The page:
When I moved into my college dorm I went directly to the Hostess Outlet as my amazing Grandma took care of my laundry and prepared a feast for dinner. I loaded up till I reached the $5 requirement and smiled broadly as I selected a box of new Chocolate Twinkies with a Marks-a-lot expiration date of the day before. I had two heavy bags of pies, cherry cinnamon rolls, loaves of bread, and of course a litany of Ding-Dongs, Snoballs (still likely my favorite) and coffee cake. The outlet was amazing and the women who worked there always seemed so happy to help me in between cigarettes and 60 oz sodas.
I put all of my treasures away in my dormitory closet with the accordion door. I placed each one in order of expiration with the most recently expired at the bottom so as to enjoy them with as consistently as possible levels of stale. I was set for sugar highs at a moments notice. Then it happened...
I came home on day 1 from class to find Hostess wrappers strewn about the room. Clayton, my new roommate from Orange county had gone into my closet and helped himself to the Hostess. Not only had he pilfered my booty, he had dug into the boxes that were most recently expired. He stole my freshest stale Twinkies and did not even have the common decency to leave a note.
When I confronted him he told me that in his house Hostess snacks were fair game and he could eat all he wanted and that he would happily buy "US" more if I wanted to go get them. It was then that I knew Clayton was a rich boy and that rich boys had little regard for my redneck property. After I asked him to cease and desist his larcenous tendencies he stole a cinnamon roll the very next day and even had the temerity to mark it off my inventory list using a different color pen than I use.
Without any hesitation I went to the Dean of housing and asked for a room transfer. The Dean said he could not accommodate my request so soon in the semester and so I got permission from my parents to move off campus and took up residence with a Senior who did not steal my food.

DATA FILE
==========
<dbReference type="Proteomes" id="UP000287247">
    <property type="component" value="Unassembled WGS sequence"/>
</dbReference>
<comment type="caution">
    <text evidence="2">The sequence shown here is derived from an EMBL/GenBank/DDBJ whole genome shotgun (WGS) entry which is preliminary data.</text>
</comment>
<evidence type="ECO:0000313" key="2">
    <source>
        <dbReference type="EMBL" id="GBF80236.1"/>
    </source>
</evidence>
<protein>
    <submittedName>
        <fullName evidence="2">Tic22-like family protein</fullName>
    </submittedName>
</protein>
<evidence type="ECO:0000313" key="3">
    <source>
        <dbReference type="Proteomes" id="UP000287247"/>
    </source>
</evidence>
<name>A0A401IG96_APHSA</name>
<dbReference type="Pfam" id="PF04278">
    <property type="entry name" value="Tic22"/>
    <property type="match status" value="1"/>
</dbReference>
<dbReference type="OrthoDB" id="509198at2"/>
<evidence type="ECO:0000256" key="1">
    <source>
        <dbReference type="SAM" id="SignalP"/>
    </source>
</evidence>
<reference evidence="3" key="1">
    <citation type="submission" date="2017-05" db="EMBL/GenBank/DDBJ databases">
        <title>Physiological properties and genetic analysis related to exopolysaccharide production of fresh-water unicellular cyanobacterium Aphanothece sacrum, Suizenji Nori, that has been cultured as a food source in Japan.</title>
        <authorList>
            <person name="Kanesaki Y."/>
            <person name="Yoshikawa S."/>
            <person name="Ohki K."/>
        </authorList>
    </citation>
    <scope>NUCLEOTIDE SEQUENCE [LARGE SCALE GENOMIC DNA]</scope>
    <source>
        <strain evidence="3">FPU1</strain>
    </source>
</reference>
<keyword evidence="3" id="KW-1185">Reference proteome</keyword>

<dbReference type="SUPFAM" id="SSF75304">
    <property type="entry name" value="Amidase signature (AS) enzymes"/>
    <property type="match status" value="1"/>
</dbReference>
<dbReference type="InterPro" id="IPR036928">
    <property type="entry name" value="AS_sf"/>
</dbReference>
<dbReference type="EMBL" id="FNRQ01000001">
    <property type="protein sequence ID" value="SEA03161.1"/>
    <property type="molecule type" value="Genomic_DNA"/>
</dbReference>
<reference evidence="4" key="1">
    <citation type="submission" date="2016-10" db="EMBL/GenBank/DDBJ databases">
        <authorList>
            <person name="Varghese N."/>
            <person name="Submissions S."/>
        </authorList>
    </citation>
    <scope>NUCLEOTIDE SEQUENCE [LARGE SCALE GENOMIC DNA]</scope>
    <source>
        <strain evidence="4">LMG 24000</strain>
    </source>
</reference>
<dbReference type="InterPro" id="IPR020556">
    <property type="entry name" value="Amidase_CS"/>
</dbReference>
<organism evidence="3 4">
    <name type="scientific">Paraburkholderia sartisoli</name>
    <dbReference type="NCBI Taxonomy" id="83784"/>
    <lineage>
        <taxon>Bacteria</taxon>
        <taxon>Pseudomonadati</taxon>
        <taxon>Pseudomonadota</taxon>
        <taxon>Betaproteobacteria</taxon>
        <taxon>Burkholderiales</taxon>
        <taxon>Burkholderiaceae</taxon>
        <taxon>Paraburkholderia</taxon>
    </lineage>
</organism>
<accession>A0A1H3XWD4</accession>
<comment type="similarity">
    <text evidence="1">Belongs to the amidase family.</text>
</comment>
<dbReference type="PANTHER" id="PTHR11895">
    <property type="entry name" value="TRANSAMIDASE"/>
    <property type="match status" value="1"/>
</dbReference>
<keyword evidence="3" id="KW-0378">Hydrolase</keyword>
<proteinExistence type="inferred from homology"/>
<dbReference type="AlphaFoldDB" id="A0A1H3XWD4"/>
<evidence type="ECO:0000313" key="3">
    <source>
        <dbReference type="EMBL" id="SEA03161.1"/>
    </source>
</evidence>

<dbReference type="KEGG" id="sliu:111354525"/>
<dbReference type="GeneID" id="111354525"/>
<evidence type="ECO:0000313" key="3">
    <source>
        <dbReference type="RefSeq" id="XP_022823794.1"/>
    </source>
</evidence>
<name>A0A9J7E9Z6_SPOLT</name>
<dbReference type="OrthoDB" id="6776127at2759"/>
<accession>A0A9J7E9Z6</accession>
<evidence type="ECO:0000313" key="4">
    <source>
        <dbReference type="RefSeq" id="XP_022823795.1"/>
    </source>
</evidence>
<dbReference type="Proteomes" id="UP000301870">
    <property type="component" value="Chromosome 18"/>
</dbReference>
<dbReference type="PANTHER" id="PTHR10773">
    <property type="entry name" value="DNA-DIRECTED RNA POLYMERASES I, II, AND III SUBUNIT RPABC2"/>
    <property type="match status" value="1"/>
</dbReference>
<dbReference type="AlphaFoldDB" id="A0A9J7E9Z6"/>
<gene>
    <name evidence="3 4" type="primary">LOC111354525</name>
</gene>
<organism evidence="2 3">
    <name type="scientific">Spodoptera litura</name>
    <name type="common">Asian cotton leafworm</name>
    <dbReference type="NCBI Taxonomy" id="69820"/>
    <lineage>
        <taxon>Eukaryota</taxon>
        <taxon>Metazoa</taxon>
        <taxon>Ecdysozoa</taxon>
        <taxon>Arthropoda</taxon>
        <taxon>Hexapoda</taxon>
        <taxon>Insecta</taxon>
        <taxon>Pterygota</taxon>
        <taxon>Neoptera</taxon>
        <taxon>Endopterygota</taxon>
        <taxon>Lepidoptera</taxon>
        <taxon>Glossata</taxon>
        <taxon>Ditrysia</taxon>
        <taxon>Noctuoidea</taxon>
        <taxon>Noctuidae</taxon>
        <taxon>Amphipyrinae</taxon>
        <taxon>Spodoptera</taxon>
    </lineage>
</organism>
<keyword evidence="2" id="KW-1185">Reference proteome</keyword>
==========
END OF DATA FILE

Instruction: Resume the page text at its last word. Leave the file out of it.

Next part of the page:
It was Hostess that taught me my first lesson in independence and revealed my autonomous nature to me all those years ago. Today it is a foundering company canning 18,500 people who are likely very much like my family in the 1980s. Someone's Grandmother and someone's mother are being squeezed by the heavy hands of corporate giants.
My Grandma is watching all of this from her heavenly window and I am certain she smiled at me as I strolled to the counter of the local Safeway today and purchased 10 Hostess snacks for $10. Ten dollars worth of stale pastry would have filled the trunk of my 1978 Olds Cutlass 23 years ago. Now I have the means to buy all of the filthy little sugar bombs I want. I devoured a package of orange cup cakes only 45 minutes ago and as much as the memory and the flavor bring joy, I understand only now that the true joy they delivered was from my coming-of-age. I would relish the opportunity to sit again on that velvet-textured brown sofa in my Grandma's living room and enjoy the real food made by her careful hands and let the smells of my childhood waft over me.
It is only now at 41 years of age I see how rich we truly were.